The Massive #1

Writer: Brian Wood

Artist: Kristian Donaldson

Colorist: Dave Stewart

Review by Bobby Shortle

Comic books afford a rare opportunity for my media saturated brain to experience genuine surprises, but I too often deny myself those opportunities because I get caught up in buying 4000 Avengers, X-Men and Batman books. This week I dedicded I would forgo purchasing tired event tie ins and instead branch out to something wholly new. The Massive #1 was a completely blind buy for me, I didn’t research what it was about or who the creators were, I simply walked into our local shop and picked it up. I’m glad I did because The Massive #1  was a powerhouse start to a promising series, that will now find a permanent spot on my pull list.

The Massive tells the the story of The Ninth Wave, an oceanic activist group, that have found themselves survivors of a catastrophe known only as “The Crash.” In issue one we follow the crew of the Ninth Wave’s flagship vessel Kapital as they search the seas for their sister ship, the titular “Massive.”

Writer Brian Wood has taken tropes that we are familiar with, unlikely character combinations, post apocalyptic worlds, high seas adventure, rescue missions, dense mythology, and slung them together into a mix that feels wholly unique. In fact, you probably have never seen the story of Conservationists trying to find their place in a world after the apocalypse, but it’s a perfect dichotomy of ideas, people who continue trying to save the world even after it has ended, that after reading The Massive you will wonder why that is.

However, an interesting intellectual exercise does not make a great book and it’s such an abstract idea that it would be easy for a writer to lose his story in it, but Wood smartly avoids this by creating a very identifiable problem for his characters to solve; Their friends are missing and they will do anything they can to find them. Simple, effective and yet powerful, this idea gives the entire story a weight and immediacy that drives the narrative forward with ease.

There is also a lot to the world that Brian Wood has created and it seems the writer knows it. There are pages upon pages of captions recounting the way the cataclysmic disaster unfolded and while these are largely expositional, they are also completely enthralling. The best comparison I can give is to Max Brooks’ brilliant novel World War Z. That book recounted the zombie apocalypse in the form of an oral history and the historical accounts in The Massive feel very much in that same vein. Wood gives just enough to hook you with these information dumps, but not enough to sap the mystery out of the world he is building. This tactic creates a great balance between being satisfied with the issue in hand and salivating over the one to come.

Building a believable mythology and a world that feels like it has a life of its own is a tall task and one that Wood seems up to. He also seems quite adept at creating characters with rich histories and varying personalities. Issue one sees his crew in immediate danger from a hostile force and this allows us to see the broad strokes of each member’s personality. This allows us to learn quite a bit about each one very quickly, and I like what I see so far. But if Wood really wants The Massive to be something special the crew of the Kapital is going to have to go beyond basic character tropes and become unique people in their own right. I don’t expect this in a first issue, but if the characters in The Massive end up being half as developed as the world they inhabit, this is going to be something special to behold.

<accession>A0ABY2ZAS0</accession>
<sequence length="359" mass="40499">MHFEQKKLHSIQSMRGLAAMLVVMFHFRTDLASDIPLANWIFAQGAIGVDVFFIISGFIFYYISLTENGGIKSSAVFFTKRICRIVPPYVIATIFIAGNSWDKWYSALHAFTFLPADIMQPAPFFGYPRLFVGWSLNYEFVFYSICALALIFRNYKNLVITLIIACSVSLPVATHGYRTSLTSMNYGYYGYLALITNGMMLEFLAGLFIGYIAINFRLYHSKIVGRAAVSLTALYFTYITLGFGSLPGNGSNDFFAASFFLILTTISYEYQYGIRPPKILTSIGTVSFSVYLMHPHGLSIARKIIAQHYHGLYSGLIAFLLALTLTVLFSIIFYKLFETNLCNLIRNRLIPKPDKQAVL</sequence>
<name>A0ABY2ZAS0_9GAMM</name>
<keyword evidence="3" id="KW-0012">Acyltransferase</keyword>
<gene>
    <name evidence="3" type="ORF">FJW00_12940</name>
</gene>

VERDICT

Buy It – Unique storytelling in familiar genres is always my favorite kind of narrative and The Massive #1 is just that. It sports a fascinating world, an effectively simple premise and characters who I know just enough about to want to see more of. The art in the book is generally excellent, but I don’t love the character designs all that much. In lesser books this would be a flaw I’d have a tough time getting over, but fortunately there is so much else to like in this book that I don’t mind one bit. Get this!

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About The Author

Editor in Chief

Bobby Shortle is founder and Editor in Chief of Talking Comics as well as the host of the weekly Talking Comics Podcast. When he's not writing about comics he's making short films which can be found at http://vimeo.com/bobbyshortle and talking about pop culture over on Twitter @bobbyshortle.

2 Responses

  1. RepStones

    Agree completely. I was apprehensive at first – Not another post apocalyptic/cataclysmic piece – but it’s definitely a unique spin on the premise. I thought the final few pages which were notes on the area in which ship is, what looks like a diary entry and a US govt report on our central character, were brilliant little touches that really fleshed out the backstory making the entire book all the more satisfying.
    You know it’s a good book when one of your initial thoughts after finishing it is, this feels like movie material.

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